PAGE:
Last night my wife and I watched the Kennedy Center Honors on television. The special is a yearly event that honors great American contributors to the arts. As such, it was a bit strange that an Englishman named Paul McCartney was one of the honorees. While watching Sir Paul get honored, which has to be a little lower on the list of getting knighted by the Queen of England, once again the thought occurred to me that the two great constants in my life have been the Beatles and baseball. My entire life has been woven in and among the threads of those two great institutions.
I was born the year Mickey Mantle won the Triple Crown. Of course, I don't remember his great exploits that year, though I was born in the midst of his great season. I have no recollection of the 1961 Yankees and the chase of the Babe by Roger Maris and Mickey Mantle. I would have been five at the time and it seems weird that I remember other events of my life from those times but not the Yankees. Perhaps it was because my father was not a Yankee fan. I don't think we even owned a television at that point, but we might have.
My earliest baseball memories are from the Mets who began life when I was six or seven. My father adopted the Mets like all fans of that area who would not be Yankee fans. His father was also a Met fan and would have the games on television when we visited. I believe Lindsey Nelson was the play by play man. He had a nasally voice. My first live ball game was in Shea Stadium and I remember how beautiful it all looked back then since the site was the same as the World's Fair, held there shortly before (we went to that too).
Children's television was different back then. The shows were corny, but a lot less dark than they are now. There were shows like Wonderama and Bozo's Big Top. Wonderama was hosted by Sandy Becker. It was on his show that I first heard about the Beatles. It was 1964 and the Beatles were going to appear that night (Wonderama was on Sunday mornings) on the Ed Sullivan Show. Becker was going around to the kids in his studio audience asking them what they thought of the Beatles. I had no idea what he was talking about. I was eight years old.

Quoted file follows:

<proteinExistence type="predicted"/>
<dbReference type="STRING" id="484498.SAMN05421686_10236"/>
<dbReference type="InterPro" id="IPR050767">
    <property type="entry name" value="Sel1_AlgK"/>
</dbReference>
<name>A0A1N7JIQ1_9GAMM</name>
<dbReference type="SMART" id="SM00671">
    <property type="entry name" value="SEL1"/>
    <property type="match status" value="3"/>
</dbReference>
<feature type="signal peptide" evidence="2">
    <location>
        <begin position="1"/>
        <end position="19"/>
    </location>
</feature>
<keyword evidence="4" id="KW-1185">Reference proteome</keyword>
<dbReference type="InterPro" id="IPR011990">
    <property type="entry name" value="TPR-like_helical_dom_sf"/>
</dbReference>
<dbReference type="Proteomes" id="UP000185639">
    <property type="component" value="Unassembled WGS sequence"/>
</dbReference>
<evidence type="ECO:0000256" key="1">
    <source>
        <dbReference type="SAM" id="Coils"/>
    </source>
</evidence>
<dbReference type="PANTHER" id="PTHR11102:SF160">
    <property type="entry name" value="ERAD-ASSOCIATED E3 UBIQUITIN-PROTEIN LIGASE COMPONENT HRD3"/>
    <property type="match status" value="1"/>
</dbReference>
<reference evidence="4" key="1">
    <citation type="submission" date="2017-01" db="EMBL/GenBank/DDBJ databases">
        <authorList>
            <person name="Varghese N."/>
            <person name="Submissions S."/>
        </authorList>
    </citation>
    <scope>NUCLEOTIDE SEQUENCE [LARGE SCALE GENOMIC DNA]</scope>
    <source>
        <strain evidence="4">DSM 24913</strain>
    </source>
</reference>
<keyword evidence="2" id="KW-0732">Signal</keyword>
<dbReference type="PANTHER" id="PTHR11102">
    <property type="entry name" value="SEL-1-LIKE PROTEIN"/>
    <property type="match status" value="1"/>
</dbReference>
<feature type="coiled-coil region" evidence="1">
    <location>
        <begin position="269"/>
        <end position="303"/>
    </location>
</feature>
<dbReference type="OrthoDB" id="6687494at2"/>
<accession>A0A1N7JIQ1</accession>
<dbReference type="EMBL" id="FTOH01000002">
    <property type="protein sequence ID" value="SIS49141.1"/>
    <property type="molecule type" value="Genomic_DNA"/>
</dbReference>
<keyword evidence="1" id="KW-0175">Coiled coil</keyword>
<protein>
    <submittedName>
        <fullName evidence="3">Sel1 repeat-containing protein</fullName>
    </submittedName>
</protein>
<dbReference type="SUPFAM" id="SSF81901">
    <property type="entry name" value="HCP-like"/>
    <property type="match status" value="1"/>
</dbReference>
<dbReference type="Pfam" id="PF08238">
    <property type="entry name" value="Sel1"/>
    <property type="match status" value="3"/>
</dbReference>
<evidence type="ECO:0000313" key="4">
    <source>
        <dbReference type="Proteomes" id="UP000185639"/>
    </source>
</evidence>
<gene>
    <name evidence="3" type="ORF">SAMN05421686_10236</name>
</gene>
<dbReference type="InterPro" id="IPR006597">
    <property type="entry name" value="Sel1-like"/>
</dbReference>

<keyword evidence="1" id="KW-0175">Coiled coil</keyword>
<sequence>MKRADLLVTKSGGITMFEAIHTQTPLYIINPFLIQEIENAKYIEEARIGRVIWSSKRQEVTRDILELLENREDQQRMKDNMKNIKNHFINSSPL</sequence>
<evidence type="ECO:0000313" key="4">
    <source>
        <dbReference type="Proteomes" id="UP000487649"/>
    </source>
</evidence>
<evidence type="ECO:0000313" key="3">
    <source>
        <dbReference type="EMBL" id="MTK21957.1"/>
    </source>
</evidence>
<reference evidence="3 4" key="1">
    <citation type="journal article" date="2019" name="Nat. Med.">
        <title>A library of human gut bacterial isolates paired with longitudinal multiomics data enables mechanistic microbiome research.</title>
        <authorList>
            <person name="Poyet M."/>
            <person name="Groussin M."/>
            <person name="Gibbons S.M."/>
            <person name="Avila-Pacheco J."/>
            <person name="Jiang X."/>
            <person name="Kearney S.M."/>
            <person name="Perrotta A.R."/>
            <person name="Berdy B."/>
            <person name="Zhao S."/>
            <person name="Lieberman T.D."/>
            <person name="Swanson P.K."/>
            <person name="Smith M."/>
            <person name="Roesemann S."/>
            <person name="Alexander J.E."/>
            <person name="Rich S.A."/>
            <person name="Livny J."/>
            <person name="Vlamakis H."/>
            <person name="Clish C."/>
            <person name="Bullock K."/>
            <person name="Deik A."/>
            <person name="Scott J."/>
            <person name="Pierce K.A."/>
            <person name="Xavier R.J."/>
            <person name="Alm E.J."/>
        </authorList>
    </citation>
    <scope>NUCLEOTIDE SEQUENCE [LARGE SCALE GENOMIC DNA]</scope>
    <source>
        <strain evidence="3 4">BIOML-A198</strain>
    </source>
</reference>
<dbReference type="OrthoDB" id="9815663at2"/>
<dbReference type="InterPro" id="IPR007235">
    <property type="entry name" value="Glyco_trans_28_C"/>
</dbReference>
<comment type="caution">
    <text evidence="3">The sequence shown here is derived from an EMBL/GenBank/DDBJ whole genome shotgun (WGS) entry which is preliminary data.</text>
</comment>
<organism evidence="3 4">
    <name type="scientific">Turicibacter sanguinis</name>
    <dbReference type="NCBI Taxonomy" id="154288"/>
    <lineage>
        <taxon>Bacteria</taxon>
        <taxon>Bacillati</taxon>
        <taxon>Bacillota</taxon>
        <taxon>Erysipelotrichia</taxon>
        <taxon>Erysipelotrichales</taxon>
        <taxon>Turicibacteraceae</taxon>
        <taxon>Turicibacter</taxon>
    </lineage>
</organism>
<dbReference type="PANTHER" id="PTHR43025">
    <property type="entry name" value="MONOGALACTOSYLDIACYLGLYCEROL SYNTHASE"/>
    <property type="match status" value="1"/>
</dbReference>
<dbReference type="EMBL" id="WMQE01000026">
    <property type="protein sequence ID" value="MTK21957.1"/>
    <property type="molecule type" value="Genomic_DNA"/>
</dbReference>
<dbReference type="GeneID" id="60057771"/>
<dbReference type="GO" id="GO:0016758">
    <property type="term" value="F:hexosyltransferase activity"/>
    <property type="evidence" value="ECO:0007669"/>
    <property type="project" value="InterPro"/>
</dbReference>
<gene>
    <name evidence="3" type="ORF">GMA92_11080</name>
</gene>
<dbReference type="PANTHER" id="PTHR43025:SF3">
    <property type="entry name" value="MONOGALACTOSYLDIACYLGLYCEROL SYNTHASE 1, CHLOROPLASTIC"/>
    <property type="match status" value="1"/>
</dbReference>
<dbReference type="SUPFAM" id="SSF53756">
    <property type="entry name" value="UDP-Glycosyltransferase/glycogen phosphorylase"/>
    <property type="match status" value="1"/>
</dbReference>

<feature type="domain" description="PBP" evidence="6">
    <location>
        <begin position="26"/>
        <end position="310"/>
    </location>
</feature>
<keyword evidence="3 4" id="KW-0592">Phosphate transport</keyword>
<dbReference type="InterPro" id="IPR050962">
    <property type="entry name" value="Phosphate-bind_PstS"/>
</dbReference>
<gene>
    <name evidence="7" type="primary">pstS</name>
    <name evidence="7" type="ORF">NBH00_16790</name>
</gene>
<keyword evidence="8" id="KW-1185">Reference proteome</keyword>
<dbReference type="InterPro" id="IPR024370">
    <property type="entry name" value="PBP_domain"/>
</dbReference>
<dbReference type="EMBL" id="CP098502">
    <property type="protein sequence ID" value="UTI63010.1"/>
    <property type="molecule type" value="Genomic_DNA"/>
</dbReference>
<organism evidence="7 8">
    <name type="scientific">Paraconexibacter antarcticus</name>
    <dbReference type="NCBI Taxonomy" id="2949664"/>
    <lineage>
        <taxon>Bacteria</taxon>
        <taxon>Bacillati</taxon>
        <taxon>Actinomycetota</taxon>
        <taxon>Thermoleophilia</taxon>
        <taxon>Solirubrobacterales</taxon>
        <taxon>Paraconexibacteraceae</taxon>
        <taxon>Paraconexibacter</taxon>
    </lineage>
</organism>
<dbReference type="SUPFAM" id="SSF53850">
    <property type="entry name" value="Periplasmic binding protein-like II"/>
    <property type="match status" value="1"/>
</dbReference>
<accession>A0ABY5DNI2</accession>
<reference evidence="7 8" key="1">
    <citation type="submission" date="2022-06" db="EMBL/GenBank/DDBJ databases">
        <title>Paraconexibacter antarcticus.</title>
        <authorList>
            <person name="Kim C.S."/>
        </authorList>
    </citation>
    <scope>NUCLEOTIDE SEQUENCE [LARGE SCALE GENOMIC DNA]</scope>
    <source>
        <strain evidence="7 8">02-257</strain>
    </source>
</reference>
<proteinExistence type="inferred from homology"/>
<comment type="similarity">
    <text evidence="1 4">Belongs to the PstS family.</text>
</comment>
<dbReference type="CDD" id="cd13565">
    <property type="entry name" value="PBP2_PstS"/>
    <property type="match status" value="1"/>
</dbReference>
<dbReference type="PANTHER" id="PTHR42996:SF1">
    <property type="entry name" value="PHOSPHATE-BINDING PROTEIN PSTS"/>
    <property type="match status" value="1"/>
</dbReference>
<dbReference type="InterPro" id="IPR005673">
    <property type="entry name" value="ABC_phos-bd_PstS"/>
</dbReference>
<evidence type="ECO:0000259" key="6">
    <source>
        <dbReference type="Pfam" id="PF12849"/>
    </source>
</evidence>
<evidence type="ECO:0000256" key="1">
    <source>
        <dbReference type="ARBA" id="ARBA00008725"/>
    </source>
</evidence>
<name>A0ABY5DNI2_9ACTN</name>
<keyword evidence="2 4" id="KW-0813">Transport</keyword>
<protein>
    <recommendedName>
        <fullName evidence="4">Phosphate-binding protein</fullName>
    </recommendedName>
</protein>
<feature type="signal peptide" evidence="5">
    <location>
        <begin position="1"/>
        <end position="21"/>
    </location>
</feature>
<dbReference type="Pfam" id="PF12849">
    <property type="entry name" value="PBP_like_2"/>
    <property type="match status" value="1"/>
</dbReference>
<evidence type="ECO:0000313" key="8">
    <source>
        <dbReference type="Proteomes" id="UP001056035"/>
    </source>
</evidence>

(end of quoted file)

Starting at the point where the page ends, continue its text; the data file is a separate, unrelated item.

But our curiosity was piqued and we begged our mother to stay up to watch. She relented and the whole family gathered around to watch Ed Sullivan. The rest, to use the old cliche, was history. I was hooked on the Beatles' charisma, their smiles and their music. That Christmas, my brother and I got Tiger Guitars as a present. They weren't real guitars of course, but we could act like we played them while listening to Beatles records.
The world was turning upside down then. President Kennedy had been shot. Grass roots music was softly echoing change. But it was the last little bit of innocence in my life. My father was still alive and my parents were not yet fighting every day. We had a comfortable life full of play and romping around. The Beatles music reflected that innocence. Their early music was more joyful and boyish than profound and deep like it would become. Their movies, Hard Days Night and HELP! came out and cemented them in our consciousness. Baseball was still a game of day games on weekends and double-headers. There was no hint of a player's private life or talks about contracts and money was never mentioned at all.
1965 began the dark years. The Beatles released Rubber Soul, which was less innocent. The Yankees began their long decline during the CBS years. My parents started fighting every day. Ugly words were thrown around and divorce proceedings were begun. The years after are all filled with confusion. My dad was killed in a car accident under dubious circumstances. The Beatles went psychedelic. We still loved them. We were just trying to figure out what it was all about. We got to see our share of games at Yankee Stadium, but the Yankees stunk. There were more assassinations. The world got scarier and the news got bolder.
I assume that the years between 1963 and 1970 shaped my character. Not knowing if I have a clue about what I am talking about, those years seemed to shape my insecurities, my longing for simpler times, my ache for innocence that have never left me. The Beatles, especially their early years, and my baseball memories are the constants in my life that bring me comfort and peace through all the turbulence. My consciousness went from Leave it to Beaver to Woodstock in the span of five years. I went from upper middle class to low middle class and from a traditional family to the anti-Brady Bunch.
It is impossible to describe the angst that living through such change can do to a soul. No days were ever truly innocent, but the darkness was simply hidden better. Now it is plain to see wherever you go and whenever you turn on any media. Baseball has become a battleground of contracts and drug prevention. Playoff and World Series games start ridiculously late and have lost a lot of the magic it used to hold. But the game itself, the wonderful slow moving intricacies that are so familiar still occur during every game. Seasons still unfold and youngsters become new stars and old stars fade. That is the baseball I hold onto.
The Beatles' career feels eerily familiar to my own life. From joy and innocence to complication and black times. Baseball has gone from innocence to every wart being revealed a thousand times over every day on every outlet imaginable. But like my life, there is still enough to savor and to remember and to continue to enjoy each and every day. You can wrap life and my music and my sport in the truth. But at the core of it all comes joy and it can't be killed and it can't be washed away. That joy is the thread of a life...a life still worth living.